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Sufis of Bijapur, 1300-1700: Social Roles of Sufis in Medieval India by Richard M.

Eaton Review by: Gerhard Bwering Journal of the American Oriental Society, Vol. 100, No. 1 (Jan. - Mar., 1980), pp. 39-40 Published by: American Oriental Society Stable URL: http://www.jstor.org/stable/601394 . Accessed: 01/09/2013 03:13
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Reviews of Books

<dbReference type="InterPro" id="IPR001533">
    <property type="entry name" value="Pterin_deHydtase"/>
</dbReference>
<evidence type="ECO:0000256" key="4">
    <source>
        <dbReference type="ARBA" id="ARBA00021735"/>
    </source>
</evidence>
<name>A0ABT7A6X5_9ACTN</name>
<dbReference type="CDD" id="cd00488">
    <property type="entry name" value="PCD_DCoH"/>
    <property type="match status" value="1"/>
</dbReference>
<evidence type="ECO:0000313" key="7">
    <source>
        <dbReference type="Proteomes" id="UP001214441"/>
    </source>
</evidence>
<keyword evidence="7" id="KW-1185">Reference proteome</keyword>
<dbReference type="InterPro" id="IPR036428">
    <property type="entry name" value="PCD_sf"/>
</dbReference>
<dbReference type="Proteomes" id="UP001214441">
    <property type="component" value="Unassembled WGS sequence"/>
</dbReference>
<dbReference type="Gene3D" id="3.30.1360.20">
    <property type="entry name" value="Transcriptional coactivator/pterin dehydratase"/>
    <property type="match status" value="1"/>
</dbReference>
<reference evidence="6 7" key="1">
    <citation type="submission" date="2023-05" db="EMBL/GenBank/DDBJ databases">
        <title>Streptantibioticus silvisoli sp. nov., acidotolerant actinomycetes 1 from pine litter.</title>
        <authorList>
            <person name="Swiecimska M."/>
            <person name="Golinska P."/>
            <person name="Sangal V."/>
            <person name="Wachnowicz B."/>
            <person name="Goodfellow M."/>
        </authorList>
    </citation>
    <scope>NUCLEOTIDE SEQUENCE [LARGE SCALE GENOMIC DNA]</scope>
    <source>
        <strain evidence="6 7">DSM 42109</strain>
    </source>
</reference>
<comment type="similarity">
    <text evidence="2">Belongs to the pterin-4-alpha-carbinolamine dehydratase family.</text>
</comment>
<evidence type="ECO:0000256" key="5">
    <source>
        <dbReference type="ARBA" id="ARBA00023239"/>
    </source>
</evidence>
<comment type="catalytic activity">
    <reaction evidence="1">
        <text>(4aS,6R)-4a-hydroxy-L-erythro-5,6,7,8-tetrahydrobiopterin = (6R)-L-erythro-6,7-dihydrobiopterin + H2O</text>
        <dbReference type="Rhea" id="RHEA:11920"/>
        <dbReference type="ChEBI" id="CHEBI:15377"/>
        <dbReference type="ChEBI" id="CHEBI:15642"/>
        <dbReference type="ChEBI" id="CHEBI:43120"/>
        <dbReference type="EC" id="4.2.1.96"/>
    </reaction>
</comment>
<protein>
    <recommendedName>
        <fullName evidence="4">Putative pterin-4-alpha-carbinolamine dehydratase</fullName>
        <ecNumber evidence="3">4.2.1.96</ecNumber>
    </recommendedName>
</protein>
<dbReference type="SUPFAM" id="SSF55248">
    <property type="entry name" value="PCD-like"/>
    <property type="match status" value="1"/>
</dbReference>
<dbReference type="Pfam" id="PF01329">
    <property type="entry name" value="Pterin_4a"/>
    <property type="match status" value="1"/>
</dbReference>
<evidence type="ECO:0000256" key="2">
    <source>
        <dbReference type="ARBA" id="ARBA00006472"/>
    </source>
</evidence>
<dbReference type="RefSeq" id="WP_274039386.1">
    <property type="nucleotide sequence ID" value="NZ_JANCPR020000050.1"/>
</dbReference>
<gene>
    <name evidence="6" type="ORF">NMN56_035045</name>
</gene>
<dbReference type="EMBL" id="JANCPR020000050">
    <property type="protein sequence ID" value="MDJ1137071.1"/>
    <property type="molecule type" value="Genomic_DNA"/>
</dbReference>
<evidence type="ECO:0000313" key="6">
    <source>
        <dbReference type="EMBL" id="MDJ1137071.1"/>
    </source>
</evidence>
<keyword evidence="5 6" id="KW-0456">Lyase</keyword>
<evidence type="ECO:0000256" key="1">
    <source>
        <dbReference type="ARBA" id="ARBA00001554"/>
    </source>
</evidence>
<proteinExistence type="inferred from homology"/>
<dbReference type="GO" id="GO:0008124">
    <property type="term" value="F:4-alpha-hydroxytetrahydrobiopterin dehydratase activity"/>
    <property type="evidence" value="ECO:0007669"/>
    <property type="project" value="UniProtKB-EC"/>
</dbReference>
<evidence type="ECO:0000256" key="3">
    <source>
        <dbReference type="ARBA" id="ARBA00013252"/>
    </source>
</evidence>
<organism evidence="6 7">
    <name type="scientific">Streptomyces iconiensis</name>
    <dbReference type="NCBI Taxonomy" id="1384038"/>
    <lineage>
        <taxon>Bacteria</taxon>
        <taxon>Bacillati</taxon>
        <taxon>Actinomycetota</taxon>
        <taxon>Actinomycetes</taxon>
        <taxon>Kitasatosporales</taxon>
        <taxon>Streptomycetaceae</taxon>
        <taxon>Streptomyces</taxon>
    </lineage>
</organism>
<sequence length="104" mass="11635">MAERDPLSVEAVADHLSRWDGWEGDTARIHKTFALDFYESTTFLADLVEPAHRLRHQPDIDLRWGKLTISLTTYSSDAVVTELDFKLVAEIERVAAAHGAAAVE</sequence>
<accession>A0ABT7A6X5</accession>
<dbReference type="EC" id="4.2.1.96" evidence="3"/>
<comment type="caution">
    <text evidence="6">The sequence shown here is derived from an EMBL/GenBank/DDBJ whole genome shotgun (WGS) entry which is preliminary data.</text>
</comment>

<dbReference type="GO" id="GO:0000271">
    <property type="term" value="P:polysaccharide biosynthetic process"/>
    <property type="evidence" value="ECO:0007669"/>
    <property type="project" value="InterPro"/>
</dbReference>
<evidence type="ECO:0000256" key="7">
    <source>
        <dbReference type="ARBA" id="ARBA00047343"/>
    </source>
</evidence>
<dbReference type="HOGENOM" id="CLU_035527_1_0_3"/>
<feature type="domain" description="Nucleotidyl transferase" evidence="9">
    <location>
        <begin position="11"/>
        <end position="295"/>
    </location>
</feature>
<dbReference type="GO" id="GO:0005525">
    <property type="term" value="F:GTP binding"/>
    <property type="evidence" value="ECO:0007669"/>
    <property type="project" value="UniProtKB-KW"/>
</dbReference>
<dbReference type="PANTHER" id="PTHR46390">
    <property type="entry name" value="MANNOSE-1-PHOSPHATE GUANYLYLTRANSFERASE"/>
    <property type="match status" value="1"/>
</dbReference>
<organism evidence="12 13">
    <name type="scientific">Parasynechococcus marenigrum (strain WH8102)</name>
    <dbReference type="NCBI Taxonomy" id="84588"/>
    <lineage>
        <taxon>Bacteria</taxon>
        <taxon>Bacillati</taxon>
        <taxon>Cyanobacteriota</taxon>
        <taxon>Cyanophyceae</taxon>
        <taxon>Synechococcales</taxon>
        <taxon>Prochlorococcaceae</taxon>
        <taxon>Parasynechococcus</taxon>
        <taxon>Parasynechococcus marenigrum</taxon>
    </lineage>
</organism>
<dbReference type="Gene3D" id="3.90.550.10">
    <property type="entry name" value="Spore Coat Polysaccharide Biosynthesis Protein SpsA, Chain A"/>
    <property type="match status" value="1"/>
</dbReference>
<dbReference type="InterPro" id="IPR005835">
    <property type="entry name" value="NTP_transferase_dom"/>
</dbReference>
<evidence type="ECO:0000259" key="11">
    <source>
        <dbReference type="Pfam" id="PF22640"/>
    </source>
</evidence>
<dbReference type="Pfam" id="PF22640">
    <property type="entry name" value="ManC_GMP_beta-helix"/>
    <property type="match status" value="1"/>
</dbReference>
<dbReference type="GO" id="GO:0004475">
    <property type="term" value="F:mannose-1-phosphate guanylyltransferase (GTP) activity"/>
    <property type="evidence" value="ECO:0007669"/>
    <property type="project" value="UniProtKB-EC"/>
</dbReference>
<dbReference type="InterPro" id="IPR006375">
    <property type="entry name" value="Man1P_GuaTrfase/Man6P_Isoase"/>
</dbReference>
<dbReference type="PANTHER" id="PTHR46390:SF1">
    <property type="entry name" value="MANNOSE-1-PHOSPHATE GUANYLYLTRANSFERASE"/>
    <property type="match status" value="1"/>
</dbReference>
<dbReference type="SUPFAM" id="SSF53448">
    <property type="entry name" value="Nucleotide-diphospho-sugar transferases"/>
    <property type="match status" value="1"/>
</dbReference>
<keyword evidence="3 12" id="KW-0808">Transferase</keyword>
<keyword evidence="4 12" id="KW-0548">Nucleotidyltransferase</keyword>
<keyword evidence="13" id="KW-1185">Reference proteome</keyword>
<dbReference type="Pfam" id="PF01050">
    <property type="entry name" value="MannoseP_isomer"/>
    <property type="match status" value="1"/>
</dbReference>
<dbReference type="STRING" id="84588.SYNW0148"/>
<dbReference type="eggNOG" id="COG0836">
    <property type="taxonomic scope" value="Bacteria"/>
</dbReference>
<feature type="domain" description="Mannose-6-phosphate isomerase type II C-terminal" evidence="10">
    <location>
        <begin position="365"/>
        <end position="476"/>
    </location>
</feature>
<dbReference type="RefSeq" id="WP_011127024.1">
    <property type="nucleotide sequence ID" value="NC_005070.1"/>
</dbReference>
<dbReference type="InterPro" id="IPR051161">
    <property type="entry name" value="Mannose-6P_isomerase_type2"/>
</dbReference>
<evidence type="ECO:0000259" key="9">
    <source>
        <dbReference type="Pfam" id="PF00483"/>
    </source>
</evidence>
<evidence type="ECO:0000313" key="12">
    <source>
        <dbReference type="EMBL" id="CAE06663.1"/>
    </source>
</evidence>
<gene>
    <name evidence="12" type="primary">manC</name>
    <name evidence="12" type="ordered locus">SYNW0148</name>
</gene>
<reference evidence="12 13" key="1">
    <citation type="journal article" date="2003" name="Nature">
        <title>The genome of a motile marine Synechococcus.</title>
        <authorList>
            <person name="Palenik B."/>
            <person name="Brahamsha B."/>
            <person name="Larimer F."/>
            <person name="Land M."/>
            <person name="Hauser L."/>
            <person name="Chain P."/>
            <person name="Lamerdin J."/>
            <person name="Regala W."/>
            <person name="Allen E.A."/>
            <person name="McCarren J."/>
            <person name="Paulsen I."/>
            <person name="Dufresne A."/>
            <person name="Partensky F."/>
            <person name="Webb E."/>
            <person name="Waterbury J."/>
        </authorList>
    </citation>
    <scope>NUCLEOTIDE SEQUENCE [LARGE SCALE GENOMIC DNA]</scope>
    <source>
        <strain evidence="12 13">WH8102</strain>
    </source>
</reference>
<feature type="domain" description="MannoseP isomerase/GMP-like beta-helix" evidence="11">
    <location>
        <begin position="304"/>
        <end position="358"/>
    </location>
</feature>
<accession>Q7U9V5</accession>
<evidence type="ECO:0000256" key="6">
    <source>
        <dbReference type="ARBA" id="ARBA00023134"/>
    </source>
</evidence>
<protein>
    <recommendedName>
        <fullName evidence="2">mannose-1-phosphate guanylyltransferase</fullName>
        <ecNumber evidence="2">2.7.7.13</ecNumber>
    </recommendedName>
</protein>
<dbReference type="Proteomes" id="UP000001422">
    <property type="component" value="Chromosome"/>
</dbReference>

impossible al-muzbarah." Taking it as they read it, almuzbarah is yet a better term, albeit grammatically defective, than al-mazbir because as an adjective the term should refer to the feminine al-hakarah. The editors apparently used the masculine form al-mazbir to refer to nisf. However, the correct reading of the word in the photocopy of the document in plate IV (Leeds Arab. MS. 300, Hearings Nos. 5, 6), 1. 5 is al-mazbarah, which has the letter r written above b, on the same level as the last letter h. Also, the same phrase, wanisf al-hakirah al-mazbar ild al-mushtarT,means, as it stands in the document, that half of the aforementioned hdkarah (other than the half then bought by Shaykh Hasan) belongs to Shaykh Hasan. The editors consider the phrase as referring to the same half bought by Shaykh Hasan, implying that the other half belonged to other persons. The word salah, as in document No. 4, should read halah. In Document No. 5 (p. 38, 1. 1) and Document No. 6 (p. 39, 1. 2), the word faqr, in the introductory phrase laddfaqr 'afw~i rabbihi Mahmad (the Deputy-Judge), should read faqTr. In the photocopies of both documents (plate IV), the two dots for the letter T are visible (in Doc. No. 4, they appear above the letter n in dana [the second word in 1. 2], and in Doc. No. 5, they appear above the alif in al-qifl [the third word in 1. 3]). The reviewer, while acknowledging the effort made by the editors and the need to bring the law court registers to the attention of scholars, wishes to stress the important but difficult task of reading through these documents accurately. This requires a good knowledge of classical and colloquial Arabic as well as patience in deciphering the handwriting.